Handover of Rangoon’s Secretariat Expected This Month: Developer

By Kyaw Hsu Mon 20 January 2015

RANGOON — The Rangoon government is expected to officially turn over the historical Secretariat office complex to private hands later this month, with the building’s new lessees saying they plan to convert part of the dilapidated colonial structure into an art museum and put US$50 million toward its renovation.

The 120-year-old Secretariat, which sprawls 16 acres across an entire block in Rangoon’s Botahtaung Township, will be leased for 50 years to the local developer Anawmar Art Group, according to Anawmar’s director, Le Yee Soe. The deal was approved by the Myanmar Investment Commission (MIC) in late December, she said.

“We’ve already been allowed by the MIC to renovate and work for 50 years from now, but we need to wait for the handover by the Rangoon regional government. I expect that we will hold a handover ceremony late this month,” Le Yee Soe said.

Plans to privatize many of the former capital’s state-owned colonial buildings were announced in 2011, more than half a decade after all Union government ministries moved their offices to the purpose-built capital Naypyidaw beginning in 2005.

Among them is the Secretariat, formerly the seat of administration during British colonial rule and later for Burma’s independent government. In 2012, the government announced that Anawmar Art Group had been selected as winner of the Secretariat tender, but the MIC demanded that the developers submit a detailed plan of what intended to do with the building prior to giving the group the official go-ahead.

“We will spend an estimated US$50 million on renovation and conservation as suggested by the Yangon Heritage Trust,” she said, referring to a prominent conservation organization in Rangoon. “I expect that we can open the art museum within two years.”

The building has also been the site of tragedy, when in 1947 assassins gunned down national hero Gen. Aung San on the eve of Burma’s independence. Decades of neglect by successive governments have left the Baroque complex in disrepair, with foliage creeping up its crumbling Venetian domes, its ornate turrets weather-worn to a shadow of their past grandeur and boards covering many of the building’s windows.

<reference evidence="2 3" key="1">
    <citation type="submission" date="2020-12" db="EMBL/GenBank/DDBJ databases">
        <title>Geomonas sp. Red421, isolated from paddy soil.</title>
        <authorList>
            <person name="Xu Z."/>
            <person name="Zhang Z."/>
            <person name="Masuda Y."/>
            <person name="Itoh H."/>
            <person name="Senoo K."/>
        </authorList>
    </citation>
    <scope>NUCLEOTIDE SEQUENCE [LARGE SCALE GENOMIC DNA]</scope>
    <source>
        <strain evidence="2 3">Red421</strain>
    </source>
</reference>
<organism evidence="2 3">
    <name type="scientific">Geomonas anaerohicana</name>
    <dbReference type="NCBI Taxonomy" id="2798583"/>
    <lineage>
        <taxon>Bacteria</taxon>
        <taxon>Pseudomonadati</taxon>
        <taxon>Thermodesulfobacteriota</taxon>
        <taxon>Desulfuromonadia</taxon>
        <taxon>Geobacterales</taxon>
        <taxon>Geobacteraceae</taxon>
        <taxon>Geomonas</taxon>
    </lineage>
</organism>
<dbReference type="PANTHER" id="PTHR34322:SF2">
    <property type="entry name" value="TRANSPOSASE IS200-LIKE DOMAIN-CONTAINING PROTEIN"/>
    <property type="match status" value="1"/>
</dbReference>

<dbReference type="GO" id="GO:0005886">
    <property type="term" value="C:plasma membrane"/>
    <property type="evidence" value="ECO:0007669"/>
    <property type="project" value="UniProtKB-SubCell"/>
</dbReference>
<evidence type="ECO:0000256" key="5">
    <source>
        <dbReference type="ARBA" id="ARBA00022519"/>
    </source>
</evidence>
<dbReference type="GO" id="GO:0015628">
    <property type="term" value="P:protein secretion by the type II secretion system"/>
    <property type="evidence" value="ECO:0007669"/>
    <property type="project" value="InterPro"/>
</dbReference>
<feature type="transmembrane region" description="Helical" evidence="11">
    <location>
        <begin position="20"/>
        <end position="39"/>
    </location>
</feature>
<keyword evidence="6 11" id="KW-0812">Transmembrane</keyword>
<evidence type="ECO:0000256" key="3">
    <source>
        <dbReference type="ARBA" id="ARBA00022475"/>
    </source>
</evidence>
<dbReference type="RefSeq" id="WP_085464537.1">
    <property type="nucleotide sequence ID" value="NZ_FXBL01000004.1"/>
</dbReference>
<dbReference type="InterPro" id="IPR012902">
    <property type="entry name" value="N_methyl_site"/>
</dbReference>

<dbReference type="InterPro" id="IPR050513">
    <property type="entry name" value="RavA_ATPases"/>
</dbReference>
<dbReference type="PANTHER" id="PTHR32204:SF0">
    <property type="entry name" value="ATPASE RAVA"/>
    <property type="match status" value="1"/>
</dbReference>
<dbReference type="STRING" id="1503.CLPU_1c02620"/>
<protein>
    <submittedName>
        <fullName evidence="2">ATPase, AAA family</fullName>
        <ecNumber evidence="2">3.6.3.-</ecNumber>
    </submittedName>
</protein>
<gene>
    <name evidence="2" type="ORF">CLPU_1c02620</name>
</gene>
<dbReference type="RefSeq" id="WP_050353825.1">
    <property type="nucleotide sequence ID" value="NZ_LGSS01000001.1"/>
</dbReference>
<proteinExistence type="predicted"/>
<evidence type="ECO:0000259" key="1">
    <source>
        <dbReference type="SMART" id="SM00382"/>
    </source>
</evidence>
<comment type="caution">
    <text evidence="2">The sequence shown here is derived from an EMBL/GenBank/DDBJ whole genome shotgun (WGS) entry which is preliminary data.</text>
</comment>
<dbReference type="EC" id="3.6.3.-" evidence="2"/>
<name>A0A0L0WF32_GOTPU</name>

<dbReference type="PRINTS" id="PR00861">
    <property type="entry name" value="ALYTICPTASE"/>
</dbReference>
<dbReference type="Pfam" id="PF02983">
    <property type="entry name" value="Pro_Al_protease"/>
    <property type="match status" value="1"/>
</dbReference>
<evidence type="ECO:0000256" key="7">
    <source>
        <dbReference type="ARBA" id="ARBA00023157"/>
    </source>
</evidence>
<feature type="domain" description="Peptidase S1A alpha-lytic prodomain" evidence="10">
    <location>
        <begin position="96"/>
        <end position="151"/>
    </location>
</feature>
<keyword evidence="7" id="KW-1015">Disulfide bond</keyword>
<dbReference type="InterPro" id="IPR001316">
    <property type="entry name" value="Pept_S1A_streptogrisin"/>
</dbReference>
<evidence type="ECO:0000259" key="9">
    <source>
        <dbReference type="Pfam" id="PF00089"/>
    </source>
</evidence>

Until the handover to Anawmar, the building was used as a temporary camp for security troops that were occasionally deployed downtown.

“There will be an art museum, arts and crafts workshops, souvenir shops and a cultural show is expected to be included in our project,” Le Yee Soe said.

“We will import construction materials for the renovation as we need different materials and goods. We’re now in contact with interior design firms from France,” she added.

The little-known Anawmar Art Group is an organization of artists and art collectors. In May 2013, Al-Jazeera reported that director Le Yee Soe’s husband, Soe Thwin Tun, was the grandson of Tun Gyi, a former general under Burma’s previous military regime.

According to Anawmar’s plan, the art museum will be sited in rooms at the Secretariat formerly used for parliamentary matters, at the corner of Maha Bandoola and Bo Aung Kyaw roads. Arts and crafts shops and workshops will open on the ground floor of the same building.

Local media, quoting an MIC official, reported on Tuesday that the Secretariat’s 50-year lease would also allow Anawmar to extend its hold on the property twice, for an additional 10 years each renewal.

Thant Myint-U, chairman of the Yangon Heritage Trust, previously told The Irrawaddy that the Secretariat was “of immense importance to Burmese history” and was “also one of the most beautiful buildings in Asia.” The Yangon Heritage Trust worked with Anawmar to conduct a technical study of potential renovation methods and building use options.

“We brought in top international experts, drew on excellent existing work by Burmese officials and scholars, and closely consulted with Anawmar Group and others,” Thant Myint-U told The Irrawaddy in 2013.

In November, US President Barak Obama was accompanied by Thant Myint-U on a tour of the Secretariat during his visit to Burma.

Under the MIC’s plan to lease several state-owned properties in Rangoon to private developers, the commission will consider a variety of repurposing proposals, including hotels and restaurants. There are more than 180 colonial buildings in Rangoon, according to Yangon City Development Committee (YCDC) data, while the Yangon Heritage Trust maintains that more than 1,000 buildings in Rangoon could be of heritage value.